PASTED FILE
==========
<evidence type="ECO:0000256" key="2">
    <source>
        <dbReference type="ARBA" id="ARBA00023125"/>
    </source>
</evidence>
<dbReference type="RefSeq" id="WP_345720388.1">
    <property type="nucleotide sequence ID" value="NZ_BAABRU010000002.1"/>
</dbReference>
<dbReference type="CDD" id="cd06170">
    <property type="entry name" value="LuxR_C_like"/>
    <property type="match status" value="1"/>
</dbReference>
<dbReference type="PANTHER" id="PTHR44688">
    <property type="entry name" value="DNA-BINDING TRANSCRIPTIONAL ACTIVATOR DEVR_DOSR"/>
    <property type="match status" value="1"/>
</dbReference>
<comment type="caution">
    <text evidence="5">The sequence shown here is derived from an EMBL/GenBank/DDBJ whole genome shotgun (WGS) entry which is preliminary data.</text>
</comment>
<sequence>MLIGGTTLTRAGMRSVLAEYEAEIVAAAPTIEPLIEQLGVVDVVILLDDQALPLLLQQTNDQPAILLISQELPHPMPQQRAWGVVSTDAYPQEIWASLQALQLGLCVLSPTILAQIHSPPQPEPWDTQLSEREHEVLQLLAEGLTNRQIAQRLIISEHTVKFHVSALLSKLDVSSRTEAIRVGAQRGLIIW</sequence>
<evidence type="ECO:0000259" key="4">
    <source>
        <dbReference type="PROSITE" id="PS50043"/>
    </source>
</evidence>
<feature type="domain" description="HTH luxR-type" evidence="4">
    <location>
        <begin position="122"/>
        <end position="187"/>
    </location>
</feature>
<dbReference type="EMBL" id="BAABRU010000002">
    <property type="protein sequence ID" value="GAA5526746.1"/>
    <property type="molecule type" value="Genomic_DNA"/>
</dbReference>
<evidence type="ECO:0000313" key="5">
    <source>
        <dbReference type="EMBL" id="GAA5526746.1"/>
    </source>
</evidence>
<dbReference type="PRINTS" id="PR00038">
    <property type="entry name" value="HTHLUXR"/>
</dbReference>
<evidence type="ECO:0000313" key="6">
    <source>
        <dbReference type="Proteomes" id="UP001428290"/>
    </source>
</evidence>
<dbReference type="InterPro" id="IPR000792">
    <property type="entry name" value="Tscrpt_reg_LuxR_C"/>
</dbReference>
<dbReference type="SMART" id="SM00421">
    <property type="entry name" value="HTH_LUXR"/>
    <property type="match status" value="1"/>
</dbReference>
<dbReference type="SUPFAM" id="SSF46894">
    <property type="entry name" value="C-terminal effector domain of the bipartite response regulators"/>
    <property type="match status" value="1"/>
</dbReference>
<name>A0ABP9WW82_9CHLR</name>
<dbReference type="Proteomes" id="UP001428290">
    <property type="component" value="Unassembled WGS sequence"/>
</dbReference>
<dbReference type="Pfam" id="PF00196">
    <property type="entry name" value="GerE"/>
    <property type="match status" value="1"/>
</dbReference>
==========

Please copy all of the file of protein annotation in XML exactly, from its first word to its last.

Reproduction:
<evidence type="ECO:0000256" key="2">
    <source>
        <dbReference type="ARBA" id="ARBA00023125"/>
    </source>
</evidence>
<dbReference type="RefSeq" id="WP_345720388.1">
    <property type="nucleotide sequence ID" value="NZ_BAABRU010000002.1"/>
</dbReference>
<dbReference type="CDD" id="cd06170">
    <property type="entry name" value="LuxR_C_like"/>
    <property type="match status" value="1"/>
</dbReference>
<dbReference type="PANTHER" id="PTHR44688">
    <property type="entry name" value="DNA-BINDING TRANSCRIPTIONAL ACTIVATOR DEVR_DOSR"/>
    <property type="match status" value="1"/>
</dbReference>
<comment type="caution">
    <text evidence="5">The sequence shown here is derived from an EMBL/GenBank/DDBJ whole genome shotgun (WGS) entry which is preliminary data.</text>
</comment>
<sequence>MLIGGTTLTRAGMRSVLAEYEAEIVAAAPTIEPLIEQLGVVDVVILLDDQALPLLLQQTNDQPAILLISQELPHPMPQQRAWGVVSTDAYPQEIWASLQALQLGLCVLSPTILAQIHSPPQPEPWDTQLSEREHEVLQLLAEGLTNRQIAQRLIISEHTVKFHVSALLSKLDVSSRTEAIRVGAQRGLIIW</sequence>
<evidence type="ECO:0000259" key="4">
    <source>
        <dbReference type="PROSITE" id="PS50043"/>
    </source>
</evidence>
<feature type="domain" description="HTH luxR-type" evidence="4">
    <location>
        <begin position="122"/>
        <end position="187"/>
    </location>
</feature>
<dbReference type="EMBL" id="BAABRU010000002">
    <property type="protein sequence ID" value="GAA5526746.1"/>
    <property type="molecule type" value="Genomic_DNA"/>
</dbReference>
<evidence type="ECO:0000313" key="5">
    <source>
        <dbReference type="EMBL" id="GAA5526746.1"/>
    </source>
</evidence>
<dbReference type="PRINTS" id="PR00038">
    <property type="entry name" value="HTHLUXR"/>
</dbReference>
<evidence type="ECO:0000313" key="6">
    <source>
        <dbReference type="Proteomes" id="UP001428290"/>
    </source>
</evidence>
<dbReference type="InterPro" id="IPR000792">
    <property type="entry name" value="Tscrpt_reg_LuxR_C"/>
</dbReference>
<dbReference type="SMART" id="SM00421">
    <property type="entry name" value="HTH_LUXR"/>
    <property type="match status" value="1"/>
</dbReference>
<dbReference type="SUPFAM" id="SSF46894">
    <property type="entry name" value="C-terminal effector domain of the bipartite response regulators"/>
    <property type="match status" value="1"/>
</dbReference>
<name>A0ABP9WW82_9CHLR</name>
<dbReference type="Proteomes" id="UP001428290">
    <property type="component" value="Unassembled WGS sequence"/>
</dbReference>
<dbReference type="Pfam" id="PF00196">
    <property type="entry name" value="GerE"/>
    <property type="match status" value="1"/>
</dbReference>